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Freedom of Speech of Hongkongers Abroad: From Imaginary Threats to Tangible Reality

Written by Bobby for Hong Kong Legal/ Politics Section.

What is 'freedom of speech' to Hong Kong? A basic right in the West is but a passing thought in some other countries. There is an evident opposition to free-speech by authorities in Hongkong. However, it is worth pondering whether Hongkongers are allowed to express their thoughts abroad, away from the reach of their homeland. This article examines just that.

Expressing your political views online sounds as ordinary as it can get, but have you ever considered that it is something that can get you arrested?


From 2018 to 2022, a girl from Hong Kong uploaded 13 posts advocating ideas such as Hong Kong independence and the collapse of the Chinese Communist Party on her personal social media accounts. 11 of these posts were uploaded when she was studying overseas in Japan.[1] She was 23 years old when she was arrested in Hong Kong in March 2023. The prosecutors claimed that her actions were performed with ‘seditious intention.’[2]

In July 2020, the National Security Law (“NSL”) was implemented in Hong Kong. NSL actions include 'secession', 'subversion', 'terrorism' and 'collusion with foreign forces', with the purpose of containing anti-government speeches and activities.[3] 


However, instead of being charged for crimes under the NSL, the student was charged under Cap. 200 Crimes Ordinance for ‘inciting hatred or contempt against the government or stirring up hostility towards them, leading to rebellion or secession.’ This is the first time in decades prosecutors have invoked this law.[4] She was sentenced to two months in prison.


Her sentencing sparked attention throughout international Hong Kong communities. Because this case is the first extraterritorial case related to ‘seditious intention’ since the implementation of NSL in Hong Kong, immigrants started to worry about further extraterritorial application of laws in Hong Kong. One relevant issue is that some of the clauses are either overly vague or broad.


It is questionable whether posting mere slogans on one’s personal social media account can really arouse public discontent with the government, gradually 'stirring up hostility towards them, leading to rebellion or secession.' By the principle of lenity, whenever the law is ambiguous or vague, the court should apply it in the way that is most favourable to the defendant, not the claimant. If the court believes such an act would harm national security, freedom of speech will face increased scrutiny, raising further concerns about the boundaries between expression and perceived threats to security in the context of the NSL or related laws, even outside of Hong Kong.


Moreover, from a more fundamental perspective, the legitimacy of the ‘incitement’ article in Hong Kong is arguable. Back in 2009, the UK abolished the domestic ‘incitement’ article. While laws in other jurisdictions have no direct effect on Hong Kong, courts in Hong Kong always refer to cases or articles from other common law jurisdictions. Therefore, it is worth discussing whether the ‘incitement’ article should be kept in Hong Kong in the future.


The form of punishment or length of imprisonment is also questionable. The court may consider making use of discretion to mitigate punishment as this is the first time a defendant has been found guilty of publishing materials with seditious intent outside of Hong Kong especially since there has been no precedent.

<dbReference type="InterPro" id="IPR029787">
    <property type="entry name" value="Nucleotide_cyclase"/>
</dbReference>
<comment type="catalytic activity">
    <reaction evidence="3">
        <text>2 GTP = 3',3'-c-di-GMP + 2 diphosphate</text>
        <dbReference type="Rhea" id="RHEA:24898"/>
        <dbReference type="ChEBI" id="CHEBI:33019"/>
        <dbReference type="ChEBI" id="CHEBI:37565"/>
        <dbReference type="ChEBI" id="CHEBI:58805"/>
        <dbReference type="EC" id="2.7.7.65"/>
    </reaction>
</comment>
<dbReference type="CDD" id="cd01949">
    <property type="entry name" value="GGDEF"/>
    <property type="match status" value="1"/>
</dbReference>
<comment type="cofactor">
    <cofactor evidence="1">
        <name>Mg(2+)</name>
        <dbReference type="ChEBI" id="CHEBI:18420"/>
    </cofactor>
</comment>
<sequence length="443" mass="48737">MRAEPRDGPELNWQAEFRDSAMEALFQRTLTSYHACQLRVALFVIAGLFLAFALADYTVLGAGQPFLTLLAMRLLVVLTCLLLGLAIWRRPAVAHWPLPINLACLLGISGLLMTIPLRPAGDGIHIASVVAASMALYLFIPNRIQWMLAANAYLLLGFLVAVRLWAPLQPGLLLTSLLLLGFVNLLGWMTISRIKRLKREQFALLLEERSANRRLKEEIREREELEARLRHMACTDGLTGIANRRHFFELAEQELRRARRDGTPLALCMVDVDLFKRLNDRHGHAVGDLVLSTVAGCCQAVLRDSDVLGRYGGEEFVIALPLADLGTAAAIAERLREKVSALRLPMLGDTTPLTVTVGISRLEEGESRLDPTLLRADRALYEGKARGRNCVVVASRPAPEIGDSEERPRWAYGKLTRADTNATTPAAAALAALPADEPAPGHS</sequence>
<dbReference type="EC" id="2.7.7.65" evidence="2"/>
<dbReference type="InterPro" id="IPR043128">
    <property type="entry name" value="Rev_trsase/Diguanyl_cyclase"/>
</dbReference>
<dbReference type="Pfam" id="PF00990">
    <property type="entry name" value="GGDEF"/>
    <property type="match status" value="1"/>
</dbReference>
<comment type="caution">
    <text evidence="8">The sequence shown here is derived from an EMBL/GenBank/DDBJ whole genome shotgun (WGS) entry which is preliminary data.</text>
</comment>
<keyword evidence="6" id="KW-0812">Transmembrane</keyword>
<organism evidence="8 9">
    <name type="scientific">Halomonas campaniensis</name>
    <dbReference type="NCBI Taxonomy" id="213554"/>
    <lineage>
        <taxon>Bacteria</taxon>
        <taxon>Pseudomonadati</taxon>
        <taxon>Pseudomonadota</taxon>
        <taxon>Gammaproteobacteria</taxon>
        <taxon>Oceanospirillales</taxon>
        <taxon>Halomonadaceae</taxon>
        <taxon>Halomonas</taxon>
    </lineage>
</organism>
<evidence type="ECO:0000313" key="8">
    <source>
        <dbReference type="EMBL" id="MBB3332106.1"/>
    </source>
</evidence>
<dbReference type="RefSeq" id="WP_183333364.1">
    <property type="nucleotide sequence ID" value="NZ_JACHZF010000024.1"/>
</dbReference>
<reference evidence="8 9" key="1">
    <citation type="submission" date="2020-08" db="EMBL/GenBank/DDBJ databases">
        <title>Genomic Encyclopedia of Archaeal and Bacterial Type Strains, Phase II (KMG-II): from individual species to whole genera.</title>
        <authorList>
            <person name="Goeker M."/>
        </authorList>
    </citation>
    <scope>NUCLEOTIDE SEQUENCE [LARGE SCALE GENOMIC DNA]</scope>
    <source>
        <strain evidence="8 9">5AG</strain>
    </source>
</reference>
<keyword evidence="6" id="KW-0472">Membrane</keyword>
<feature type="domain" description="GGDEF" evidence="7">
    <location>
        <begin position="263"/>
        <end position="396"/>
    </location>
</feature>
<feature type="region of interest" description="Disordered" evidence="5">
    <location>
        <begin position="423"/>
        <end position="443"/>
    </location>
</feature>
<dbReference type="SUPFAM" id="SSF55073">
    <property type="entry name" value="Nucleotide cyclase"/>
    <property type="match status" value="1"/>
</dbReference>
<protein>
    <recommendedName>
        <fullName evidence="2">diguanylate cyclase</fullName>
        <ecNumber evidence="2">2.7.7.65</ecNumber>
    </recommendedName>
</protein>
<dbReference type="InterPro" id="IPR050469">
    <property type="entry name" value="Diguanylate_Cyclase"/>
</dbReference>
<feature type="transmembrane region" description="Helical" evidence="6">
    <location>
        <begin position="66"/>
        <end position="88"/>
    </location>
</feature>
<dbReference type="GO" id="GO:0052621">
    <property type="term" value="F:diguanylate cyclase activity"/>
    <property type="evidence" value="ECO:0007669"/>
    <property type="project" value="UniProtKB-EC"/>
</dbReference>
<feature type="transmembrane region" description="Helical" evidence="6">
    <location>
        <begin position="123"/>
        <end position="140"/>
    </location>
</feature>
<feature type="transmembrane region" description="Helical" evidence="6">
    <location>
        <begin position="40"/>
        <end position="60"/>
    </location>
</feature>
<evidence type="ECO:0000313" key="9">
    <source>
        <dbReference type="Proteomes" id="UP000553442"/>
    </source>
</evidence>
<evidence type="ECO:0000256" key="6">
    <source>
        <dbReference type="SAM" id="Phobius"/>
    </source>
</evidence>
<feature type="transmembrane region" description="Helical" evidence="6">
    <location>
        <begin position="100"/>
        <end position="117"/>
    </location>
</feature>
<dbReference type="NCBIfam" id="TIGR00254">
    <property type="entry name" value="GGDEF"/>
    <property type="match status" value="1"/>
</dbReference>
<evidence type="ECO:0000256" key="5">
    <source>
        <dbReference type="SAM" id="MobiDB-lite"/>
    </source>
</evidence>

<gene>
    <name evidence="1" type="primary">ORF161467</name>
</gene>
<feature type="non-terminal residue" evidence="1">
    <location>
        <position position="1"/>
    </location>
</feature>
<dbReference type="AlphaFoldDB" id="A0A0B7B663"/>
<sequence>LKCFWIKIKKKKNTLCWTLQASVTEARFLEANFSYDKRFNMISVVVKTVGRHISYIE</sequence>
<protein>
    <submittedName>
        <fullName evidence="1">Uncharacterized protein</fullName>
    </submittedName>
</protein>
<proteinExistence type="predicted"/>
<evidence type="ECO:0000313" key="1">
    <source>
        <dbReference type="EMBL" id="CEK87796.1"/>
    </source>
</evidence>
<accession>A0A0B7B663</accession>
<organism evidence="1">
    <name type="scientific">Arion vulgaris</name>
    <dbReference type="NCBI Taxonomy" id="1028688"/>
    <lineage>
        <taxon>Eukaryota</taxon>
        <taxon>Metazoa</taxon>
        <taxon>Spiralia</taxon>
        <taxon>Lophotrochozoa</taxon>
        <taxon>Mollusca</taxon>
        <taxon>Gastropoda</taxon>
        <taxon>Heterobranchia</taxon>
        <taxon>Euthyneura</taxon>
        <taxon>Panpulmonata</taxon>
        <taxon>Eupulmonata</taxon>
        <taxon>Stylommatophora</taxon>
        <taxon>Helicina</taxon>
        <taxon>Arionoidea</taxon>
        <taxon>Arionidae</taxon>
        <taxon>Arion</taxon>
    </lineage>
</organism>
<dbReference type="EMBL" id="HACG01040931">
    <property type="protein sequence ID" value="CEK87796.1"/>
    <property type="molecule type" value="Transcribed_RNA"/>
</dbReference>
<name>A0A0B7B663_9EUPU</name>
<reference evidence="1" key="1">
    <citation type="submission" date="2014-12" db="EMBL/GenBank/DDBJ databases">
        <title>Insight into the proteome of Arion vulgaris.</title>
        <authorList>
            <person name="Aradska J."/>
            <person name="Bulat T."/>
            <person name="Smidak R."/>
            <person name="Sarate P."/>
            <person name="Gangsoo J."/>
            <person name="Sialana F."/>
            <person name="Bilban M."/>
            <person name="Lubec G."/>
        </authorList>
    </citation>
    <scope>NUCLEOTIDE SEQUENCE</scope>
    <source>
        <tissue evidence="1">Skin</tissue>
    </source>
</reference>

The selective enforcement process in this case is doubtful as well. According to barrister-at-law Frankie Siu, the local government has previously denied aliens from entering Hong Kong who were seen as unwelcome in political aspects.[5] However, the government’s attitude towards local residents was more aggressive. This student was arrested and sent to jail. In the same vein, whether the double standards set by the Hong Kong government are justified, remains dubious.


This event is significant in pushing overseas Hong Kong residents into a higher level of self-censorship. Since the NSL’s implementation, people who commit political crimes locally as well as influential political activists make up the primary arrested group.  Although the anxiety regarding potential arrests for actions abroad has circulated within the Hong Kong resident communities, the threat might be imaginary and speculative after all.[6] 


Unfortunately, the recent sentencing of this student illustrates that the perceived threat has gradually evolved into a tangible reality. Hong Kong residents are increasingly worried about whether their actions will break the NSL or other related laws, even outside of their jurisdiction. While some migrants abroad may have made the decision not to return to Hong Kong in their lifetime, those who want to visit their home again shall have to practise stricter self-censorship, especially online.


So as long as the government insists on imposing the restrictions on freedom of speech so strictly, the question of how pro-democratic Hongkongers can cope with such adversity remains.


[1] William Yang, "Hong Kong student arrested over social media posts in Japan" DW (Taiepi, 24 April 2023) <> accessed 15 November 2023

[2] Ibid

[3] The Law of the People’s Republic of China on Safeguarding National Security in the Hong Kong Special Administrative Region

[4] Cap. 200 Crimes Ordinance, Hong Kong

[5] Iris Tong, "Hong Kong Sentences Woman to 2 Months in Prison for Posts Uploaded in Tokyo" Voice of America (10 November 2023) <> accessed 15 November 2023

[6] Helen Davidson, "‘Gangster tactic’: the true aim behind Hong Kong’s pursuit of overseas dissidents" The Guardian  (Taiepi, 17 August 2023) <,particular%20jurisdictions%20when%20travelling%20internationally.> accessed 15 November 2023

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